Women’s voices from Lebanon: Soraya News

Women’s voices from Lebanon: Soraya

Women’s voices from Lebanon: Soraya

Each country has its own cultures and traditions. To an external eye, these traditions can look exotic and appealing and for some, they can be perceived as negative or incomprehensible. However, whatever one’s view on them, some traditions can make life tough on women.

Soraya[1] is a 54-year old Lebanese woman who comes from a conservative and traditional small village in South Lebanon. At 17, she married a man of similar education and, as a married woman her first obligation was to give birth to a baby boy.

Unfortunately for her, she only gave birth to girls. She was under a lot of pressure from her husband and his family to have the most-desired baby. But each time she got pregnant, the family heir never came. Soraya gave birth to eight girls. Over time, her husband, dissatisfied, became violent with her and their daughters. After the eighth girl, he decided to marry a second woman. He had to father a male child after all!

In a strange twist of faith, it was after her husband took a second wife that Soraya finally gave birth to a baby boy.

Soraya had to go through hell to have this child: pressure, violence, and – as local tradition expects women to deliver babies at home – she gave birth nine times, alone, with only the support and company of her neighbours. No doctor, no midwife, no medical follow-up. Fortunately for Soraya, she never had any complications and each delivery went well.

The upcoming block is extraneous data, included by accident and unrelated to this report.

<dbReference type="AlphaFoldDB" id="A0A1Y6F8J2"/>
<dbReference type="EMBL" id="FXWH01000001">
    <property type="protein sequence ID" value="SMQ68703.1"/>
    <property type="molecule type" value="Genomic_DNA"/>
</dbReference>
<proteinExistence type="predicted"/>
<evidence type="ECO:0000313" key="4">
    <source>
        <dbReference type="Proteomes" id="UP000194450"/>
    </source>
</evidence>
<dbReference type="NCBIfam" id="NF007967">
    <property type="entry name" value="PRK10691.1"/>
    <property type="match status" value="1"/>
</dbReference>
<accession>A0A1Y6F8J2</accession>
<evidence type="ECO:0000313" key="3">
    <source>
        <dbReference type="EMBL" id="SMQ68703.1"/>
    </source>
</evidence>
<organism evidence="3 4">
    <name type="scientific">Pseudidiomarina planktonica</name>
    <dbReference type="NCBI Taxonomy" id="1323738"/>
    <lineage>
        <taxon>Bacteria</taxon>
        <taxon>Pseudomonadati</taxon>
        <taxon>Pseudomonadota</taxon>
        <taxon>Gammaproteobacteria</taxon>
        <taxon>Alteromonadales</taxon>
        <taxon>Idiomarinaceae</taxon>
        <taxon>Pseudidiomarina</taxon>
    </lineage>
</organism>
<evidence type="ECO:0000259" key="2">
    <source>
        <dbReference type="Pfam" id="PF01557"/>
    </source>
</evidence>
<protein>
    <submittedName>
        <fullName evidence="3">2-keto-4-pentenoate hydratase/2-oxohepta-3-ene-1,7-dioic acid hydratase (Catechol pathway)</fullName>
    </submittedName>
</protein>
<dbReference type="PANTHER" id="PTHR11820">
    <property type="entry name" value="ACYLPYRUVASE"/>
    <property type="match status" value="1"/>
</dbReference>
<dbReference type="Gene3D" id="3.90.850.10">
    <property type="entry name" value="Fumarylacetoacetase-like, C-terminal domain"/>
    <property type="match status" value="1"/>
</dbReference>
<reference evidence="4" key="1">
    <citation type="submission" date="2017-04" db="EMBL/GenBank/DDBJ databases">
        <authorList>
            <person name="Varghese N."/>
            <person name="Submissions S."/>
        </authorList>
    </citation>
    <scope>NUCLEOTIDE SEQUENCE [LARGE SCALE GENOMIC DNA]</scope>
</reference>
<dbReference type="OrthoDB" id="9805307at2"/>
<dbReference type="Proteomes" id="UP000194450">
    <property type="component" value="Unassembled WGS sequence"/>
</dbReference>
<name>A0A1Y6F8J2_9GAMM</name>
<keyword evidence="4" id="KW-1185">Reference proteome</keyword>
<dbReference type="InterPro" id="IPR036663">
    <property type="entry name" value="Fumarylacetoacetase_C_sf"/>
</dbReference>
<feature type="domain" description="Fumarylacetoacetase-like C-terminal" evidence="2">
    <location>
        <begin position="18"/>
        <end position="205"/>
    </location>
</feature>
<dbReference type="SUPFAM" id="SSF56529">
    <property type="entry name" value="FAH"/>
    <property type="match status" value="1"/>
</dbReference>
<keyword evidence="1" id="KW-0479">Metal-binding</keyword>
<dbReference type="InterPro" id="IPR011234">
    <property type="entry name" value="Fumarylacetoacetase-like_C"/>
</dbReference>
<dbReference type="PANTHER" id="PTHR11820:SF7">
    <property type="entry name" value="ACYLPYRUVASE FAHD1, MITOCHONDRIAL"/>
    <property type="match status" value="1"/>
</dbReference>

With nine kids to take care of, the family had to continuously struggle to make a living, even more so when the father was sent to prison. Soraya and her daughters had to stick together to run the house and pay for school fees. For some time, she considered marrying off her daughters to lessen her burden. But she realized she didn’t want her daughters to live the same life as she did and so, she refused to put them under the same traditional pressures she had to live through.

“Something I learned is that we should stop bringing children to this world like this. It is a responsibility and it is no longer accepted that we still have this lack of awareness. We are responsible of our choices regardless where we come from”.

Amel Association and Médecins du Monde both work to promote safe deliveries and access to family planning to all women in Lebanon. Unfortunately, many inequalities still exist. By collecting and sharing stories of women who couldn’t access proper health care during pregnancy and delivery, and who don’t have knowledge or access to family planning, Amel Association International and Médecins du Monde point out such inequalities and aim to raise awareness on these issues.

[1] The name was changed to preserve the privacy of the interviewee.